Modularity refers to the compartmentalization of knowledge in the mind. A module is a specialized, differentiated and encapsulated mental organ, which, according to Fodor (1983), has evolved to take care of specific knowledge that is of crucial importance for the species. Language is one of these hardwired cognitive systems that is crucial for the species and has therefore evolved into a separate module. In essence this means that language is independent from other cognitive systems, and within the linguistic modules various modules (syntax, phonology) also operate independently. Fodor (1983) pinpoints various criteria for distinguishing hardwired, independent modules from learned behaviors: modules process information in a characteristic. However, this type of information processing is also characteristic of learned behaviors that are largely automatic when reaching behavioral mastery. But modules also have a specific biological status: modules are built-up in a characteristic sequence and break-down in a characteristic way, and they are localized in the brain. Hence the language module is a kind of ‘mental organ’.
The issue of modularity is closely connected to the domain-specificity of linguistic processing. For language acquisition, this question is as follows: Is language development a function of domain-specific or domain-general processes and representations? In other words, does a child use the same processes and/or knowledge structures for acquiring language as well as for learning other cognitive skills? Or does language acquisition require a dedicated module, a ‘mental organ’? This question is high on the research agenda of the community, and input from the neurolinguistic front is currently throwing important light on the issue.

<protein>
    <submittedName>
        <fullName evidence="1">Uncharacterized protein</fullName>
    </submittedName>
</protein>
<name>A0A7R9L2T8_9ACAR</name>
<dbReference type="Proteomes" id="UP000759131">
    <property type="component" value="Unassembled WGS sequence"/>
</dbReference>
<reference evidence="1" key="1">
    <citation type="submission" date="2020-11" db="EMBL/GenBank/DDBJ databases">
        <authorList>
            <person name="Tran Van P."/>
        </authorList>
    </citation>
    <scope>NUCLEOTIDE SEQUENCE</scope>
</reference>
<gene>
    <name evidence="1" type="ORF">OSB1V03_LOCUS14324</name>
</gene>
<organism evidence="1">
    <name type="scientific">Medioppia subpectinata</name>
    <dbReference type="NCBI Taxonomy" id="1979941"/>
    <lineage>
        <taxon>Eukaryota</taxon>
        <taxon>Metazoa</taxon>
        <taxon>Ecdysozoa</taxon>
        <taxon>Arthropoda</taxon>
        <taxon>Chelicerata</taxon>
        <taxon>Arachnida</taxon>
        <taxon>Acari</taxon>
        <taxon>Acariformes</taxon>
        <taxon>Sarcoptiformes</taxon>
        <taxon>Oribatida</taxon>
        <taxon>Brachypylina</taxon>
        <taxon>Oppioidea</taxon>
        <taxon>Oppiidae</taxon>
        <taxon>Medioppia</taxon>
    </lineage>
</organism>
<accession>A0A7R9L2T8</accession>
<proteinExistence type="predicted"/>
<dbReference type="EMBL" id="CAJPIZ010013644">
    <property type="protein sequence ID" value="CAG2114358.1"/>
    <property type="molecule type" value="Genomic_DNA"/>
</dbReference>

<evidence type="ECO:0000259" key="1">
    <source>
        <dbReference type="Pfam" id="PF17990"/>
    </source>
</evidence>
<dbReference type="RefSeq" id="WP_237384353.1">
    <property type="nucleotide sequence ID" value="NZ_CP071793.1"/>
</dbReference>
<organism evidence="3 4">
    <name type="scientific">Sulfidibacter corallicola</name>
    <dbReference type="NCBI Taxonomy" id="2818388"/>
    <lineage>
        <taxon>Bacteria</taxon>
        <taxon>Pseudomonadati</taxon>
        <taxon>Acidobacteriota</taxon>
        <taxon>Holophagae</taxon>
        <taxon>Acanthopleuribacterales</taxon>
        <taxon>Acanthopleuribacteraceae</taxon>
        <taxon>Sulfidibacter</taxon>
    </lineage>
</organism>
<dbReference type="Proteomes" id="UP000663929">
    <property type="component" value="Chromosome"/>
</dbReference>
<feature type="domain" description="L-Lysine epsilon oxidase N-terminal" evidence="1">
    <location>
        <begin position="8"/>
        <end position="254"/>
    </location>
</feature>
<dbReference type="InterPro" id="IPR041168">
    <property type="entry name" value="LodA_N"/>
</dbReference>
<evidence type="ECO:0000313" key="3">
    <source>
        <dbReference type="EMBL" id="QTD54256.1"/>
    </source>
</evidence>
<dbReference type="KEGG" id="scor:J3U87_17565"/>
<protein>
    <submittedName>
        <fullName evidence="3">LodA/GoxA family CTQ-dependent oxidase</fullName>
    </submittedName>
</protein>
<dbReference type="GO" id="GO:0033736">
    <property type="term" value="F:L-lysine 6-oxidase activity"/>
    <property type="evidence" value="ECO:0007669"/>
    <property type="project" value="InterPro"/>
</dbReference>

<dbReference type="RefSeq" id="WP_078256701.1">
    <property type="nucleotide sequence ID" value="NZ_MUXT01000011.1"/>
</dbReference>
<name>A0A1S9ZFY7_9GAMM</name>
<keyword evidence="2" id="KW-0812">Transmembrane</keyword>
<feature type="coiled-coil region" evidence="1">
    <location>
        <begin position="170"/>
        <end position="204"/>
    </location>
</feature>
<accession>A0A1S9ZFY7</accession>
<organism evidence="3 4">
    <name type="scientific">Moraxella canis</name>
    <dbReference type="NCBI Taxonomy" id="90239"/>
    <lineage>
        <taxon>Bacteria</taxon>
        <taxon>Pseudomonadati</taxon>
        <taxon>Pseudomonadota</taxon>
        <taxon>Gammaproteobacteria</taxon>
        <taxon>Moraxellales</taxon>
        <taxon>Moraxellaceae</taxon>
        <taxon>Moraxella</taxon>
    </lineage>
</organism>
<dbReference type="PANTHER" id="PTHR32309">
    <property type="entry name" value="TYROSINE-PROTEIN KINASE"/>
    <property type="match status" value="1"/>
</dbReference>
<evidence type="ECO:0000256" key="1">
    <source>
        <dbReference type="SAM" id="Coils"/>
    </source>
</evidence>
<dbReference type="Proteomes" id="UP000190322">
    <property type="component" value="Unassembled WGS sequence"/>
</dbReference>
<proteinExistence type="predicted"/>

Liz Bates (1994, see also Bates 1999; Bates et al. 1992) argues that in fact three issues are confounded in the debate: innateness, localization, and domain specificity. As to innateness, the claim is that something about language (acquisition) is innate — a claim which has to be true, since we are the only species to acquire language in its fullest sense (symbolic lexicon and syntax, Deacon 1997). As to localization: the claim is that there are specific areas in the brain that are dedicated to language processing. This claim also appears to be uncontroversial, judging from the neurolinguistic literature, though there is accumulating evidence of brain plasticity and reorganization when the default conditions do not hold. Bates (1994: 136) argues: The real debate revolves around the mental organ claim. Are the mental structures that support language ‘modular’, discontinuous and dissociable from all other perceptual and cognitive systems? Does the brain of a newborn child contain neural structures that are destined to mediate language, and language alone.